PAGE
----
OK, to head off any potential avalanche of ridicule and whatever the internet version of suspicious glances are, let me preface this post with following disclaimer:
"Sean has never before in his life taken a photo in a public washroom nor will he ever do so again. He just happened to have his camera in his pocket when he entered the washroom down the hall from his office. The washroom was completely empty, and hardly a soul was in the entire building. He saw the above sign and thought it just HAD to be recorded and discussed on his blog. That is the ONLY reason he took out his camera in the washroom. Seriously."
That out of the way all I can say is: Oh my, how I did laugh when I saw this posted on the door to the Japanese-style toilet in the bathroom down the hall from my office.
Readers in the western world may not be familiar with the one aspect of Japan that, more than any other, strikes fear and terror into the hearts of foreigners here: the hole-in-the-floor squat toilet.
The first 3 years I lived in Japan I had the misfortune of working at places that only had these kinds of toilets. I just hated them. Within a few months I had scouted out alternative venues in nearby fast-food outlets and vowed never to use one of those....those.....those "things" ever again.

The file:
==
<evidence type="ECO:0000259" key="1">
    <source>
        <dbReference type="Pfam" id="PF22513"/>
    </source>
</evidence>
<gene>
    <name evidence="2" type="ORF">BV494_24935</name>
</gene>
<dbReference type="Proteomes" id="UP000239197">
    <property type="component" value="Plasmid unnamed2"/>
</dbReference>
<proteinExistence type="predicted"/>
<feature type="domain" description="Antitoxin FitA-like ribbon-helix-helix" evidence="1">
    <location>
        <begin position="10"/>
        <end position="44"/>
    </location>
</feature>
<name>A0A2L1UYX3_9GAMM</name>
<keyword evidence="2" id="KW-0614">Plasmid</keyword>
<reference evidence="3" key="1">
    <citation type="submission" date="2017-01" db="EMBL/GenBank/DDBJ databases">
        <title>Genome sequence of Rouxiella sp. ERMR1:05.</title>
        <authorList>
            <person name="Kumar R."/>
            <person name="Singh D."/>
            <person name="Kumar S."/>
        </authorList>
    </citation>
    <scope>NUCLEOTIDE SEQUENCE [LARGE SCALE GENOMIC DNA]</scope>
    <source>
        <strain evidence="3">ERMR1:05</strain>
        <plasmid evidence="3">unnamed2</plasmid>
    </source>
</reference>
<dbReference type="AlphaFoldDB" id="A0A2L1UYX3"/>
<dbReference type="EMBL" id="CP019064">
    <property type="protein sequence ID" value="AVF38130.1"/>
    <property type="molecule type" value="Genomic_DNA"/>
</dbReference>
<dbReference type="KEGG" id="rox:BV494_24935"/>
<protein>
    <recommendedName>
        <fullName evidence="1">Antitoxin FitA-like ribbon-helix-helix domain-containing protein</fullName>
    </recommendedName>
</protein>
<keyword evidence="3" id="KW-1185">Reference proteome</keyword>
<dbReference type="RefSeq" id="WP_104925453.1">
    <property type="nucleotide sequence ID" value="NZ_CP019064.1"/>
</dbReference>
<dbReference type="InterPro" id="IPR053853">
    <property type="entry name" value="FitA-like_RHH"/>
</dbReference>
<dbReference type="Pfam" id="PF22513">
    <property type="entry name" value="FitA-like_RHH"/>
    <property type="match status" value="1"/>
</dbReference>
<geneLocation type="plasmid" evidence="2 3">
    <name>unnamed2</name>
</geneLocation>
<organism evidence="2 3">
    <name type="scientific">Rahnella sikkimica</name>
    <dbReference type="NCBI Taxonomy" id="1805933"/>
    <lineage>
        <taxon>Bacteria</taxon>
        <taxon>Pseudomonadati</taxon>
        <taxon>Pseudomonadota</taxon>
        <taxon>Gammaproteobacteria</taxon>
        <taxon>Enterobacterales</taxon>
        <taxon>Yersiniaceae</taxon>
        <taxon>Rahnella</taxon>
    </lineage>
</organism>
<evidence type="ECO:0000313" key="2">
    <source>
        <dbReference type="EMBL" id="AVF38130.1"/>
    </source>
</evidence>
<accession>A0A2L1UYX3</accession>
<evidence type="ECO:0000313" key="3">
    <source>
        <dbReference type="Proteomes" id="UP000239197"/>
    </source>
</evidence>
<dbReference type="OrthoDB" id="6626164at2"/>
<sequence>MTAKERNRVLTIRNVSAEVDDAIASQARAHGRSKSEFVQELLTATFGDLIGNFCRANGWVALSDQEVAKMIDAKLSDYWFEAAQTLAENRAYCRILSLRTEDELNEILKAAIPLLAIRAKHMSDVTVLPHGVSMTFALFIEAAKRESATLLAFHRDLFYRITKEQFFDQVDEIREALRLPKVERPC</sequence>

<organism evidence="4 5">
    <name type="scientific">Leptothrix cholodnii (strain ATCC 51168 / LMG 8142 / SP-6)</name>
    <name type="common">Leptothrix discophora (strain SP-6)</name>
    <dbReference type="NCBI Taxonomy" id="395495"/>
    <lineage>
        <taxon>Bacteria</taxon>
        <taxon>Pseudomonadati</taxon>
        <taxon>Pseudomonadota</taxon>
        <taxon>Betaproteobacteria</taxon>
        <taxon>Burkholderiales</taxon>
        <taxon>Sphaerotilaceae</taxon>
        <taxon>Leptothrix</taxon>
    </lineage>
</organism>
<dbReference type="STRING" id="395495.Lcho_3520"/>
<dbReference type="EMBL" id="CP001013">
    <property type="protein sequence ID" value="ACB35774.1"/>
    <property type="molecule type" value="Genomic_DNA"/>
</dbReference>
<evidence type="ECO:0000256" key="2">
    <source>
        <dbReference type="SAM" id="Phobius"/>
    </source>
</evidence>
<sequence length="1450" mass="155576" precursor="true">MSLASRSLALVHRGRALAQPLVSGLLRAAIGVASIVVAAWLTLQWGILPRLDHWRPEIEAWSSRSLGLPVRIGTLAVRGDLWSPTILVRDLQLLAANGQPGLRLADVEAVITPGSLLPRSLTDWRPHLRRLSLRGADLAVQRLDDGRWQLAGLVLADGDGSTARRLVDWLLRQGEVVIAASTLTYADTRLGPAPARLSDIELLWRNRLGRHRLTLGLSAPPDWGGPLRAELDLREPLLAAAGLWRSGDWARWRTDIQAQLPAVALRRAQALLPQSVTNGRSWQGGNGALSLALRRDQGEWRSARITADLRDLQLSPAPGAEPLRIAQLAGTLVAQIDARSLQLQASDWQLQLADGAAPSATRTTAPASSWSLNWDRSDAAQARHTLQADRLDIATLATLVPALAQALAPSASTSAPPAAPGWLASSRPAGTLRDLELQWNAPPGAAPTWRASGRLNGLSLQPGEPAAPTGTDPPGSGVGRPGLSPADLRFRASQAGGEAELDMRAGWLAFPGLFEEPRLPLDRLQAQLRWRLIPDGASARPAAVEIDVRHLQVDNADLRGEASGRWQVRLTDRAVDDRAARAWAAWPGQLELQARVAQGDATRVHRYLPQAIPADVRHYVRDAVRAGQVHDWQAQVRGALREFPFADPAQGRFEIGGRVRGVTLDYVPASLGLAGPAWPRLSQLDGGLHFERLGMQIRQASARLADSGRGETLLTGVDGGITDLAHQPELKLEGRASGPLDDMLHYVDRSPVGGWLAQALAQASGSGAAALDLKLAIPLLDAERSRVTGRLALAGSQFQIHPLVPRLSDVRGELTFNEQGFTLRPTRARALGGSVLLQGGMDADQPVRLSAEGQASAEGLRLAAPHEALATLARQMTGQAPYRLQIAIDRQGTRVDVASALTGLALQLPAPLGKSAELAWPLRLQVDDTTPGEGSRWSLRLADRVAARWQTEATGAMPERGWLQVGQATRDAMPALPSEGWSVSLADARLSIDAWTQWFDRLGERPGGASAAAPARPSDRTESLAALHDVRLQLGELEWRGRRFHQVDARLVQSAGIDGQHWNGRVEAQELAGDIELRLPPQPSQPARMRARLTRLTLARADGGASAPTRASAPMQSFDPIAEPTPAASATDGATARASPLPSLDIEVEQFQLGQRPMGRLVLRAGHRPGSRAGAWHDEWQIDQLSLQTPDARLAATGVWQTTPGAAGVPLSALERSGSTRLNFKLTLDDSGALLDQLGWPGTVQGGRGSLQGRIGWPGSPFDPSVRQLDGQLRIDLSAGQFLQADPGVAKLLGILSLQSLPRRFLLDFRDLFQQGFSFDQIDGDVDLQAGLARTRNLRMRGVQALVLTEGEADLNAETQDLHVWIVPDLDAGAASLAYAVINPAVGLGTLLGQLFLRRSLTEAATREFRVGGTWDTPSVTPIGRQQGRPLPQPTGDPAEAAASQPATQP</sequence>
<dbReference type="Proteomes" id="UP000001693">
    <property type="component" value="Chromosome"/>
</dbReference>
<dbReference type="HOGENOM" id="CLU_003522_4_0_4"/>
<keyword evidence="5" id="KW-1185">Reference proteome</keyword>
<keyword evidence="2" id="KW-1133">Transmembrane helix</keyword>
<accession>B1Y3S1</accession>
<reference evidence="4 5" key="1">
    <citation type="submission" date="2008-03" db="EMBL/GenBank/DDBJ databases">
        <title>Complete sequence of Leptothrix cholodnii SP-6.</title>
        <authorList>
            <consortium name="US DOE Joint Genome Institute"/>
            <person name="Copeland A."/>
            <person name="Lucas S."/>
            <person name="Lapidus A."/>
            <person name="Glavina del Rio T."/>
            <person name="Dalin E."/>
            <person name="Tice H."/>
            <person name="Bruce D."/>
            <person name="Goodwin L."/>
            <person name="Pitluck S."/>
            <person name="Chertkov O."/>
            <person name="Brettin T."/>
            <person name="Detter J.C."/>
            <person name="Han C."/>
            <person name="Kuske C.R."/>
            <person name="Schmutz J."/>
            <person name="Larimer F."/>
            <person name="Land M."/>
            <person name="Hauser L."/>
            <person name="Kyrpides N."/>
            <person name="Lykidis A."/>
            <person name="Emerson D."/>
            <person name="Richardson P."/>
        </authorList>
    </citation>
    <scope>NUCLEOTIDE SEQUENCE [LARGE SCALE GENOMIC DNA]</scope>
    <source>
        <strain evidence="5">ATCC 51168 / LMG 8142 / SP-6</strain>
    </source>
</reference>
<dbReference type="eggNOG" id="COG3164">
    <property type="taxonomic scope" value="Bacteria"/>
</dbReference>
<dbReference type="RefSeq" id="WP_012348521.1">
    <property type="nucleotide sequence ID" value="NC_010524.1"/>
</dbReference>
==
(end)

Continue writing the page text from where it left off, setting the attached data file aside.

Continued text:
So anyway, that means I never use the toilet which has the above sign posted on it. I do, however, know that the sign didn't used to be there and seems to have only appeared in the past few days. I also know that I feel REALLY bad for the cleaning staff of my building, which hosts classes for foreign students studying the Japanese language during the week and I assume we have them (or at least ONE of them) to thank for the sign's existence. Suffice it to say that misusing the facilities in the way indicated in the picture with the red circle can have disastrous consequences. I do not want to know what the culminating incident was that drove the staff to put that sign up, but it was accompanied by a rather harshly-worded admonition that was obviously penned by someone who had been pushed past their limits. Whatever they are paying those people, it isn't enough.